Hi. Let me introduce myself. I recently departed Environment and Climate Change Canada having spent my career working in environmental and energy policy, the last 13 years of which in a senior environmental regulatory position, and now enjoy the title of Practitioner-in-Residence at Carleton’s School of Public Policy and Administration. Through this blog I would like over the next little while to share my Practitioner’s Perspective on Environmental Regulation.
I start from a few basic principles:
- that environmental policy is in its adolescence as a policy area
- that environmental regulation – defined broadly to include economic regulation such as carbon pricing — is not a tool of environmental policy, but the tool
- that environmental regulation in Canada is at an even earlier stage of development than environmental policy writ large.
John Braithwaite, David Levi-Faur, Jacint Jordana and other scholars have pointed to the global expansion of regulation, in all policy areas, over the last 50 years or so. As markets have become more vibrant, so has regulation – they have coined the term “regulatory capitalism” to capture this idea. Braithwaite’s animated graphic is a powerful illustration of this phenomenon.
Consistent with this global trend, Canada has seen rapid growth in federal environmental regulation since about 2002, as demonstrated in the chart below (personal communication from Environment and Climate Change Canada). As you may imagine from my background, and the principles above, I see that as a good thing!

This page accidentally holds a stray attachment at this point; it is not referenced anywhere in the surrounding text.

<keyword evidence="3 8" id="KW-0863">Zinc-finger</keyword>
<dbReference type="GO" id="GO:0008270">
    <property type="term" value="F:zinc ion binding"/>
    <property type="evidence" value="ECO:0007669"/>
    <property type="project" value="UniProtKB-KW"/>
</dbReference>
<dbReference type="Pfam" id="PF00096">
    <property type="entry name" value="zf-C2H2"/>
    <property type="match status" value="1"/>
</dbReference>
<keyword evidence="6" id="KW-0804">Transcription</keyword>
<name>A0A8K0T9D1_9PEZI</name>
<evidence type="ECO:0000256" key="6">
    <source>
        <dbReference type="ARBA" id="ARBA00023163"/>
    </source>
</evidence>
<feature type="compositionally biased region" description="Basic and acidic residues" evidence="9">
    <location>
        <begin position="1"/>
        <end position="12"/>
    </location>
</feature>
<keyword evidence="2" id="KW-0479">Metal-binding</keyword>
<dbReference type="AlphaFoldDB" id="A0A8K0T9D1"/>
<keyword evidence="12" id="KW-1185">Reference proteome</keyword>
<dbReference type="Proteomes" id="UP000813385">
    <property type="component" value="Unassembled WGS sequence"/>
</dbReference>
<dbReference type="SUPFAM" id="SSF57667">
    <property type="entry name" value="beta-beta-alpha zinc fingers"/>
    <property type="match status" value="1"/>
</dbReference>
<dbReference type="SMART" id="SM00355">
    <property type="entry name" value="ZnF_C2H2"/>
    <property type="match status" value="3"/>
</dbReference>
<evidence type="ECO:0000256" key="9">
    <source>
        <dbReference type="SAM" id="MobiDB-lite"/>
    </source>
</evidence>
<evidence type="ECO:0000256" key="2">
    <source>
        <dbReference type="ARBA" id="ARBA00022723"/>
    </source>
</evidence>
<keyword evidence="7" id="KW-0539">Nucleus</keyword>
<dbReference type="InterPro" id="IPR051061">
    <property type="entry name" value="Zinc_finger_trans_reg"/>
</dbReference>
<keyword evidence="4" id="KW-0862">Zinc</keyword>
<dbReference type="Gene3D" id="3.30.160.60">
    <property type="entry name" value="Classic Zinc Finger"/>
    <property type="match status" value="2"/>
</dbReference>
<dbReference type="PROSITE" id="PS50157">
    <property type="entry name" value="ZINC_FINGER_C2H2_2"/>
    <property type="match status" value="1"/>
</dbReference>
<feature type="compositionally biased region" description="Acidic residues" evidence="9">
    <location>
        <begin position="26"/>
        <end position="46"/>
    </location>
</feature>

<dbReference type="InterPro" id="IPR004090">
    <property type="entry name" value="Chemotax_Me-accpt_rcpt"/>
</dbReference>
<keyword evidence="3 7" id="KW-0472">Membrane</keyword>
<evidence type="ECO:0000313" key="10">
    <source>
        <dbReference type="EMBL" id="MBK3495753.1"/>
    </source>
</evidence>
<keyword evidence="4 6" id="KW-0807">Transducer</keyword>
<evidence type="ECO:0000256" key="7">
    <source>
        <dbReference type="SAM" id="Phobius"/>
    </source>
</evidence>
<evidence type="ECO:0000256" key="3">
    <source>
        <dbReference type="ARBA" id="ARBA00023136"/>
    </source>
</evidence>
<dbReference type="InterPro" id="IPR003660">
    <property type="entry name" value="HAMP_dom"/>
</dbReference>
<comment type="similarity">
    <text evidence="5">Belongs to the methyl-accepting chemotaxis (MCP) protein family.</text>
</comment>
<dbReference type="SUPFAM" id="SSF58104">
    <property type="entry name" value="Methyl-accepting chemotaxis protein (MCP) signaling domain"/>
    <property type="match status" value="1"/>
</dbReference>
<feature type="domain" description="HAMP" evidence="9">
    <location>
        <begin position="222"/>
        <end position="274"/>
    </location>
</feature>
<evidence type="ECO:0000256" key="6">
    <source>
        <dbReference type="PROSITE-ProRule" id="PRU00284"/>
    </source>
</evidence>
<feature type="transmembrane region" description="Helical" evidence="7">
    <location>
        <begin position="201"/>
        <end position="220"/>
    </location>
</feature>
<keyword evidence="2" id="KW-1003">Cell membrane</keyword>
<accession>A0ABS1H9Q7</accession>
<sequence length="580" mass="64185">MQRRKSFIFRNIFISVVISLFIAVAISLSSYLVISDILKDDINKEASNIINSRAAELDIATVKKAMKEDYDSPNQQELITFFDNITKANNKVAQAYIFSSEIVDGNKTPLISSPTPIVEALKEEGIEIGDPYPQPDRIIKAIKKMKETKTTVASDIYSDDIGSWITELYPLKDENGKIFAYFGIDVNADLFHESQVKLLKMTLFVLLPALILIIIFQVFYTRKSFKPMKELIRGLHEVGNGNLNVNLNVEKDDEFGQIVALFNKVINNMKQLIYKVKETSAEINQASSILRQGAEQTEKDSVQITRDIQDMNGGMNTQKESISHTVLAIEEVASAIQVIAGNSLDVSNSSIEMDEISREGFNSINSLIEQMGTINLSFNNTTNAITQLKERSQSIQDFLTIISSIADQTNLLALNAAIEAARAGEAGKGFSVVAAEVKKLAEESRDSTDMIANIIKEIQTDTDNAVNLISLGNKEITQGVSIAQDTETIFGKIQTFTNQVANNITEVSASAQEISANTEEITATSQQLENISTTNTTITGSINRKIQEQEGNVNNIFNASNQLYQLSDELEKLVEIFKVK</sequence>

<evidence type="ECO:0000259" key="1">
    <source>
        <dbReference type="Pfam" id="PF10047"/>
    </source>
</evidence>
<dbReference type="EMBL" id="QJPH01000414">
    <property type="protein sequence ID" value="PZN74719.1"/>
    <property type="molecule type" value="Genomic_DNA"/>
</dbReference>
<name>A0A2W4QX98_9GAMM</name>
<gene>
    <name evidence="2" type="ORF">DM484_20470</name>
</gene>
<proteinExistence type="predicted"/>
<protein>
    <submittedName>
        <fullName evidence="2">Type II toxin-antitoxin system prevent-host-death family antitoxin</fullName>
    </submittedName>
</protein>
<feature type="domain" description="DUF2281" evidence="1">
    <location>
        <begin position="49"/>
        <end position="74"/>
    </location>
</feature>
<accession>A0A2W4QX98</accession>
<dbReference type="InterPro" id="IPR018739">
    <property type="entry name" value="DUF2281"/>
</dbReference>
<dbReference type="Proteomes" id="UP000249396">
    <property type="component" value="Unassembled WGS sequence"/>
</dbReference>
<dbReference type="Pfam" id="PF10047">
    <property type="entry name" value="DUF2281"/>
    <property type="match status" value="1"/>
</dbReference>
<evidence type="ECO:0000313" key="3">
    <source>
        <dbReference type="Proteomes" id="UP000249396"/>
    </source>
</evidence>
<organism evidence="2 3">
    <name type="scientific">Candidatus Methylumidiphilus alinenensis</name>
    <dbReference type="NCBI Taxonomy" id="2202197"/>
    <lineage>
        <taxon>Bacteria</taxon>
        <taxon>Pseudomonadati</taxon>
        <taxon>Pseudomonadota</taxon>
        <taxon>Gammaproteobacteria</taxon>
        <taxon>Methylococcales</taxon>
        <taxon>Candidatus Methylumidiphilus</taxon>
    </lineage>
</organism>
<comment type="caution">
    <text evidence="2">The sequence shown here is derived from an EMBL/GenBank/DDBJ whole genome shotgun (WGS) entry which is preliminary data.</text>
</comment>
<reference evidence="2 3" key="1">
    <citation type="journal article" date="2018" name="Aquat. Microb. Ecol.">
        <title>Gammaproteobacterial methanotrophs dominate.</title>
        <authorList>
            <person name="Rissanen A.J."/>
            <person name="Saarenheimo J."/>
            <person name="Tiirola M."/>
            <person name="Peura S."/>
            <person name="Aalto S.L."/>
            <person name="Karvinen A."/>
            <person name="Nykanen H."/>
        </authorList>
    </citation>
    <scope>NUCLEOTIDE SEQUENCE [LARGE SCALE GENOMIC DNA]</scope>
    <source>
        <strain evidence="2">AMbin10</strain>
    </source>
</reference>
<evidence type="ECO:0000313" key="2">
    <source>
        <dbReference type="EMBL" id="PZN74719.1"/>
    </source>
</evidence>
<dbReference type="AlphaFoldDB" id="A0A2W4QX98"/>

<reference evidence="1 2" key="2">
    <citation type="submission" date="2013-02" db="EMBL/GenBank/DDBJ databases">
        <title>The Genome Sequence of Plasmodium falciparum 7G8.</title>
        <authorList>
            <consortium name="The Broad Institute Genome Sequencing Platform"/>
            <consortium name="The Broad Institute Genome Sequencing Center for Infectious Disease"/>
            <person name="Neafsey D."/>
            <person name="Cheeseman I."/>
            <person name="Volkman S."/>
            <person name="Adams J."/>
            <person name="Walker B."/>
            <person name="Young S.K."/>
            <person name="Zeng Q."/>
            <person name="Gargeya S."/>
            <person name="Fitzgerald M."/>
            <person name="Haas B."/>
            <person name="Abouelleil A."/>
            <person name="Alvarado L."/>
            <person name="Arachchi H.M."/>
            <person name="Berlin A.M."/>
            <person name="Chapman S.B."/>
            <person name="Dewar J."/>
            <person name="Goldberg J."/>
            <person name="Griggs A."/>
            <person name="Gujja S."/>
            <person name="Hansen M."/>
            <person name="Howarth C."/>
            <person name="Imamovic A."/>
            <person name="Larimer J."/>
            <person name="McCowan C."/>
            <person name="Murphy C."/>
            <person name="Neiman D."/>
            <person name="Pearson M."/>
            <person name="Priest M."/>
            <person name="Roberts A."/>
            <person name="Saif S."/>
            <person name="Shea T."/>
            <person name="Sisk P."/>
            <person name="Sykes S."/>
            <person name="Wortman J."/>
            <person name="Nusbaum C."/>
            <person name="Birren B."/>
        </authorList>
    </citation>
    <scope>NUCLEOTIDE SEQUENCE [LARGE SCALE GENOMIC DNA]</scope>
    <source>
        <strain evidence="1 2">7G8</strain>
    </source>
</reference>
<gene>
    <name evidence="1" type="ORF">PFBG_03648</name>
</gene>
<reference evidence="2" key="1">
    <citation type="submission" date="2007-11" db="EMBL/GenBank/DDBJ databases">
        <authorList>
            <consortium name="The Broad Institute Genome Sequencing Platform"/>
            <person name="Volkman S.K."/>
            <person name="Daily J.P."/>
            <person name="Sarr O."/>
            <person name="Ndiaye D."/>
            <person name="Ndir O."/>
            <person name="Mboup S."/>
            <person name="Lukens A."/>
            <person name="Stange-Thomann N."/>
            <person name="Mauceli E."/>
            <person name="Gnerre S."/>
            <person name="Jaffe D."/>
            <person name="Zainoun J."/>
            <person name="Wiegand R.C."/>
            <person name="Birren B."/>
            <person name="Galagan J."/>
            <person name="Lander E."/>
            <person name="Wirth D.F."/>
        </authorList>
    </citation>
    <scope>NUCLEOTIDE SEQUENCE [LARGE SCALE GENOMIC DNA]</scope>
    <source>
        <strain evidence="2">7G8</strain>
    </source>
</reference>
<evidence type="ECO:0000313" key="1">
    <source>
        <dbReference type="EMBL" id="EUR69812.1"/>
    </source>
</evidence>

In my work at Carleton I will be writing a series of case studies based on some of these recent regulations, and will provide updates and discuss some cross-cutting themes in this blog. First case study out of the gate will be the coal-fired electricity regulations of 2012!
Some of the themes that will be explored in these case studies and blog posts include:
- Simple doesn’t mean stupid – you can build innovation and flexibility into even the most basic of regulations
- Keep your eye on the ball – never forget what the real issue is
- Prescriptive vs. outcome-based – well, it depends
- There’s always a way — smart regulatory design can achieve multiple objectives
- Administrative costs matter too
- But we want to be regulated
- There’s always something new…
- Dancing with provinces
- Growing Eco-up (I will explain…)
- Above all, listen
So much to write about. Stay tuned.
Environment and Climate Change Canada
Regulations and Equivalents* in Force and Projected
* “Equivalents” includes Orders and significant amendments to regulations and Schedules